The customized SRT control algorithm helps maintain true biological activated sludge age. Of course, the peak performance of an activated sludge process can only be achieved if the SRT set point is optimized. Ekster and Associates have developed a methodology of selecting the optimum SRT set points as well as selecting limits for the secondary process parameters.
After installation of an SRT control system using the SRTmaster control algorithm, a significant reduction of TSS and waste mass variations were observed at a 667,000 m3/day conventional activated sludge system located at the main treatment plant for the City of Toronto, Canada.
Variation of waste (RASSS) and MLSS concentrations were reduced by almost a factor of three, while the variation of mass waste stream was reduced by a factor of seven.
A significant reduction of variations in the waste stream mass improved the operation of the thickening facility and the earlier practice of bypassing caused by thickening facility overload became unnecessary. Significant (up to 50%) reduction of polymer usage was also observed.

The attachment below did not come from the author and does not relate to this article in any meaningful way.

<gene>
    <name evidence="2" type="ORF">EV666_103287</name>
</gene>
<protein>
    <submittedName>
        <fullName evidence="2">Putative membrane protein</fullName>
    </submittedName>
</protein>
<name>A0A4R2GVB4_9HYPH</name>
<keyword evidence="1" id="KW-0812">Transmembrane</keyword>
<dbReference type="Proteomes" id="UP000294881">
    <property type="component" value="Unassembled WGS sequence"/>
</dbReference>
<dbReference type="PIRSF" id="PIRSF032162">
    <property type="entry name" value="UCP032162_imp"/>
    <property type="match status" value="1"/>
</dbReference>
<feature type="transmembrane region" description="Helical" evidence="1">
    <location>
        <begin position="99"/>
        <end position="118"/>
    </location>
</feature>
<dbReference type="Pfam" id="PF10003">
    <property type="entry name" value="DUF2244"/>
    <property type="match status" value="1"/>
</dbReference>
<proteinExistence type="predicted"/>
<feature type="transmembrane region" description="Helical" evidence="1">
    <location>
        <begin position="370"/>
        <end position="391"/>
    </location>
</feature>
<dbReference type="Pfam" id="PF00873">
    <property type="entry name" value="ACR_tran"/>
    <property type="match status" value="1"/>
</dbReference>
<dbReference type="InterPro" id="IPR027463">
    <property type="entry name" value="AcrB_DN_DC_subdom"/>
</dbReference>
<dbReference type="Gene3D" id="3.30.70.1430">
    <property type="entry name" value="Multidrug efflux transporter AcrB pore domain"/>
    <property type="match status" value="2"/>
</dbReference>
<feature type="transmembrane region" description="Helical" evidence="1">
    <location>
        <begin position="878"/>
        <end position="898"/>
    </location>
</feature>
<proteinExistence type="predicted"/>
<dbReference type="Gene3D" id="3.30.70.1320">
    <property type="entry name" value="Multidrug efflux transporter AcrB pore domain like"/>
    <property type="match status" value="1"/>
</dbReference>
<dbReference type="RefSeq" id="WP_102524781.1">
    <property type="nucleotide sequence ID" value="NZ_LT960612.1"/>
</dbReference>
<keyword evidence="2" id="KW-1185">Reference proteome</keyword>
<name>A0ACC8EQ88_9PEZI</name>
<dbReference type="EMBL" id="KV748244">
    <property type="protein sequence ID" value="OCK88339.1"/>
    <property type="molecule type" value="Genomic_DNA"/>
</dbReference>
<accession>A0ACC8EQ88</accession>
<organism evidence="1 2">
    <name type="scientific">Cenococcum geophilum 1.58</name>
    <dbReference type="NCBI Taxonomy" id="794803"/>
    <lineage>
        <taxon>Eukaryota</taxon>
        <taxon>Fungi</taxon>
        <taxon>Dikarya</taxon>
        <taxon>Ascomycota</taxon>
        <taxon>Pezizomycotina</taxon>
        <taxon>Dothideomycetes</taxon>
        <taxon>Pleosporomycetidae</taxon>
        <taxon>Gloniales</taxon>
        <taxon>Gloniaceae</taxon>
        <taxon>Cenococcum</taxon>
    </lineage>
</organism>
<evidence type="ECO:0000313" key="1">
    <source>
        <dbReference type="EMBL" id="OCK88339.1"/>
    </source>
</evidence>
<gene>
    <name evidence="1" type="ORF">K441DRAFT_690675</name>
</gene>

Several times the robustness of the control system was challenged when RAS flow to the sampling sink was interrupted, and as a result, the RASSS meters produced invalid readings. The control system automatically detected problems with RASSS readings and not only initiated alarms but also changed the control algorithm to disregard the faulty readings. Once conditions returned to normal, the controller automatically changed the control algorithm back to the one used prior to the encountered problems.
The system was also used at a 600,000 m3/day Biological Nutrient Removal System located at the San Jose/Santa Clara Water Pollution Control Plant in California.
Prior to implementation of the automatic SRT control, the facility had experienced significant foaming problems. Since installation was completed, no incidents of nocardioform foaming have occurred.
It is suggested that the reason for the absence of nocardioform foaming is that SRT control with automatic sludge wasting allows much less variation in SRT values than manually controlled wasting based on laboratory TSS analyses.
Long sludge retention times and a drastic reduction in waste flow increases nocardioform populations in aeration tanks. These organisms concentrate in the foam layer and are retained in the activated sludge system by the surface-foam-trapping features of the aeration basin even when the SRT is lowered.
With continuous TSS measurements and automatic sludge wasting control, there were no incidents of a drastic decrease in waste flow and no nocardioform growth. It is interesting to note that with automatic SRT control it was possible to operate in a nocardioform foam-free condition with a longer average SRT (6.3 days) than with manual activated sludge wasting based on daily laboratory TSS analyses (5.1 days).